The University of Massachusetts Amherst
University of Massachusetts Amherst

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Engineering Scholarship Furthers CSG Mission

On April 27, Kathleen DeVito and Maureen Huffam represented the Conservation Services Group (CSG) at the University of Massachusetts Amherst to award the 2010-2011 CSG Energy Efficiency and Clean Energy Scholarship to recipient Colin Roderick, a graduate student from Connecticut in the Mechanical and Industrial Engineering Department. An earlier version of the UMass scholarship was created to commemorate CSG’s 25th anniversary and give back to the community. This year, $5,000 was provided as support for a student in the College of Engineering. To be eligible for the award, a student’s “studies or research involve the promotion of energy efficiency, energy policy, conservation, clean energy, and sustainable living practices to help protect the environment and mitigate climate change.”

A successful applicant must be a full-time senior undergraduate or a graduate student. He or she also must provide an essay describing a particular interest, intended studies, and how studies might be translated into a practical application that supports increasing awareness, adoption, or practice of energy efficiency, renewable energy, or sustainable living technologies. Academic merit, financial need, a strong faculty recommendation, and other criteria comprise the basis of the decision.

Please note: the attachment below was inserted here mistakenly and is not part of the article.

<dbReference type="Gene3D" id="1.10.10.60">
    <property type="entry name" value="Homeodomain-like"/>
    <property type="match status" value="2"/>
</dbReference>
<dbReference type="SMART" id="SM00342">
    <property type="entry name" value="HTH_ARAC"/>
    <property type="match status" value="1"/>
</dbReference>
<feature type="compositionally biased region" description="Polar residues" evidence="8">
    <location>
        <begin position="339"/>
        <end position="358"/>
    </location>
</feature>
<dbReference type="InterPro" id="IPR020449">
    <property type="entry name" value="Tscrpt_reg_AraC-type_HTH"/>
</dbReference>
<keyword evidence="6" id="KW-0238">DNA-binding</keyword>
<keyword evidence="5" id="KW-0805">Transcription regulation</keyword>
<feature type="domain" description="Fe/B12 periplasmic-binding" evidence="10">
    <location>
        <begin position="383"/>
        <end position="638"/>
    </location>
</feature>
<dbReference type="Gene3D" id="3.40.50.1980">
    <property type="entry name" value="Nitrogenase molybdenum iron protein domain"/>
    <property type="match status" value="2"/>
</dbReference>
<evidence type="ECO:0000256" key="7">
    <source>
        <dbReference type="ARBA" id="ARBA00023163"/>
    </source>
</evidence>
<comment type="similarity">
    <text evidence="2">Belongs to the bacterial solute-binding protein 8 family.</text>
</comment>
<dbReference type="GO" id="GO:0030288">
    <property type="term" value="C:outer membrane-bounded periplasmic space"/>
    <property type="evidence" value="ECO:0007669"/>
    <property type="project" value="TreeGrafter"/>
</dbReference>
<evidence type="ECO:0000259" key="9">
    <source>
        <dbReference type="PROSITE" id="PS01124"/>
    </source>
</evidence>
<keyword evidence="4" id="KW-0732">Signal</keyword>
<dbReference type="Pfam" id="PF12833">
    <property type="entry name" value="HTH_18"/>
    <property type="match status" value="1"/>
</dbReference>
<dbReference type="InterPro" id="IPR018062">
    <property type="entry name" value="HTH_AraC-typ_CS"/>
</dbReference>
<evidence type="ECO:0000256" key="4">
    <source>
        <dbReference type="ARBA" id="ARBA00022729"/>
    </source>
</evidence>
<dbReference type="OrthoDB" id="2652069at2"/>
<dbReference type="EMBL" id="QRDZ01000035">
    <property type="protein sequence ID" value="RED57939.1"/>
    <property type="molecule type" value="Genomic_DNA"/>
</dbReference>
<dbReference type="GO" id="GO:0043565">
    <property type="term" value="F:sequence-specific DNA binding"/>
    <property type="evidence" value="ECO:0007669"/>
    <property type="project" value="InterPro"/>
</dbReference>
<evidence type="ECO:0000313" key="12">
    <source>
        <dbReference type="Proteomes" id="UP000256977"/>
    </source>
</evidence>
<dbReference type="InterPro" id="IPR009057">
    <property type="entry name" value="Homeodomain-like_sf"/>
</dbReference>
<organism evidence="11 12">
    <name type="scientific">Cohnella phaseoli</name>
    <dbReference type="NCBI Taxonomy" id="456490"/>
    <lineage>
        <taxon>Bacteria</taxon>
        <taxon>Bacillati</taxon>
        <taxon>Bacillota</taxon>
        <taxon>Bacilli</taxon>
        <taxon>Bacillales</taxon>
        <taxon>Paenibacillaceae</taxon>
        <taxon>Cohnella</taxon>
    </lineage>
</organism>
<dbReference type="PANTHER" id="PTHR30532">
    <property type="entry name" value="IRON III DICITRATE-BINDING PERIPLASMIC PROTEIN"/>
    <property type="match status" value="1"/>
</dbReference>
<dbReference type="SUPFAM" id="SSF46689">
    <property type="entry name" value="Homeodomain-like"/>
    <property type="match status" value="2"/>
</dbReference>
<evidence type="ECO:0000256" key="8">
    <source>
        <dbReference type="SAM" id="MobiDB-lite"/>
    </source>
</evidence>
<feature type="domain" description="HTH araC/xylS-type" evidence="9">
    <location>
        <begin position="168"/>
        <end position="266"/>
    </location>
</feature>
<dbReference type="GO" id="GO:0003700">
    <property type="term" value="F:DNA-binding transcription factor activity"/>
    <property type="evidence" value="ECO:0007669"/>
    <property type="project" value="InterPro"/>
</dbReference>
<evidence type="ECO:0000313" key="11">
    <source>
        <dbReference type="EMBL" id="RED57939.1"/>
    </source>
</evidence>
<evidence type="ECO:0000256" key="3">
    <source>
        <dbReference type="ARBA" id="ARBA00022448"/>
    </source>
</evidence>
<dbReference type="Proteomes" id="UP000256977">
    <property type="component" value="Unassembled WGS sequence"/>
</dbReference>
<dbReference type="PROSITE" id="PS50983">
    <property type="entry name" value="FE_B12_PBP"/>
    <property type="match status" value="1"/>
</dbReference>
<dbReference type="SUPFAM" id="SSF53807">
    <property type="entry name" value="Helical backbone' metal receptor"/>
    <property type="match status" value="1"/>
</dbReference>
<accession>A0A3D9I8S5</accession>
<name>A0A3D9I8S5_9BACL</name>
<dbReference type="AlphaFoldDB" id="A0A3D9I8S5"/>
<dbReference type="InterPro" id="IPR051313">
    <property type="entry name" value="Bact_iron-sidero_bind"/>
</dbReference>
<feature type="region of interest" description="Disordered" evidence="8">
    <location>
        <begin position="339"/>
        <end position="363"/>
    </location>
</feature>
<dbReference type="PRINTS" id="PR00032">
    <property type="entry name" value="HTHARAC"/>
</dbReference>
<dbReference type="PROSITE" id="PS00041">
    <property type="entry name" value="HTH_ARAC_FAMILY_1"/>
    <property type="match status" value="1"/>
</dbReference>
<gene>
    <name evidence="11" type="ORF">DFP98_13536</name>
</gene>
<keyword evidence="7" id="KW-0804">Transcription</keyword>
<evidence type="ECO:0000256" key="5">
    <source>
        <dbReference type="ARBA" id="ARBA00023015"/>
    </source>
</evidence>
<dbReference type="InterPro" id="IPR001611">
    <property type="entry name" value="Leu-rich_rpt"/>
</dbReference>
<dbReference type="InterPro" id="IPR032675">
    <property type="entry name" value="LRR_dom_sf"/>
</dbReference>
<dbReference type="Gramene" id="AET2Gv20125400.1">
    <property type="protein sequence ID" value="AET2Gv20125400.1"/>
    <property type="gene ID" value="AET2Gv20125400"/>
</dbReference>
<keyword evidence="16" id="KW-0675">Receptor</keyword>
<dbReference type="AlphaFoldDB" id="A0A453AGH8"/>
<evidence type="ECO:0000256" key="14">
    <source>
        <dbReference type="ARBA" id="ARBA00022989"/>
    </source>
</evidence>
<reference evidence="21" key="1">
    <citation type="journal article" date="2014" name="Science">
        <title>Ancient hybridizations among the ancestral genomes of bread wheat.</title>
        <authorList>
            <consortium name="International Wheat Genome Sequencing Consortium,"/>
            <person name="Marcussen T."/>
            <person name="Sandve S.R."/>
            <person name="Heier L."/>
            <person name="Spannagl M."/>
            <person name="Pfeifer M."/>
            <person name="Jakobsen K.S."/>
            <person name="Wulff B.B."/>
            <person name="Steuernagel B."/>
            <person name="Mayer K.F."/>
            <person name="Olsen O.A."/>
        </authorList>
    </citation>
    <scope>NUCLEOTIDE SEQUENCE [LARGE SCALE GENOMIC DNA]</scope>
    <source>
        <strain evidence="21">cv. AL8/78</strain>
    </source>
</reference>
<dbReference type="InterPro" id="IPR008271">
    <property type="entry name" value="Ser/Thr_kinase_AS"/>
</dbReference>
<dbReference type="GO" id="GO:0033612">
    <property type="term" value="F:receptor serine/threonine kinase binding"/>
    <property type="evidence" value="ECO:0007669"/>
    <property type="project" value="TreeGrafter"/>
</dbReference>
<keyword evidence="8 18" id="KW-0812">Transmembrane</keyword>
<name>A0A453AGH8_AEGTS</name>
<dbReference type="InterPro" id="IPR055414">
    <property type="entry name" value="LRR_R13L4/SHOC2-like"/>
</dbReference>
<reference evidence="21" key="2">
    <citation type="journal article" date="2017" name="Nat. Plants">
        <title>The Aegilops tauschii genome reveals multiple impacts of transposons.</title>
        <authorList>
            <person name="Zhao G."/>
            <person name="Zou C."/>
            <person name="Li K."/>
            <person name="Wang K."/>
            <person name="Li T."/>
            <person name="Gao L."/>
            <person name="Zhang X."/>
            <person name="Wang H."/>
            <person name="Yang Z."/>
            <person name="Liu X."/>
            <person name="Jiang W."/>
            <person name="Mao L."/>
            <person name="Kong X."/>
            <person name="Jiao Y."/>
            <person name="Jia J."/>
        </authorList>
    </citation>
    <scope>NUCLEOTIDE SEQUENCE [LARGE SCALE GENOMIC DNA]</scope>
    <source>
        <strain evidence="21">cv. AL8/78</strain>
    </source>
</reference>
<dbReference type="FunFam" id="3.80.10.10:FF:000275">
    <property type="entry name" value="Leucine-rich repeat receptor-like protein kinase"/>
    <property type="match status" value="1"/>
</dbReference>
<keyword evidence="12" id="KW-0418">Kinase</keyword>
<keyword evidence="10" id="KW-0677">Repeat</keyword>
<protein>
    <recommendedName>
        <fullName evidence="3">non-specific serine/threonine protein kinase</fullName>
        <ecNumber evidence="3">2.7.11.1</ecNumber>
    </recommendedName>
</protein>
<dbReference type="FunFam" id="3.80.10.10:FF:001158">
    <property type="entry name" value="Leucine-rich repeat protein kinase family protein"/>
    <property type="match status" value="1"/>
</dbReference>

Finalists were selected by the scholarship committee in the College of Engineering, and CSG made the final decision, opting to reward Colin Roderick for his hard work. Roderick is focusing his Master’s thesis work on practical design and analysis of passive vibration absorbers for offshore and floating wind turbines. As his faculty advisor, Dr. Matthew Lackner, reports, “This is a very important topic, as it can lead to offshore turbines that experience less vibrations, and so are more reliable and thus more cost effective.”

UMass has a strong curriculum in the disciplines of energy technologies, natural resources, and public policy. (May 2011)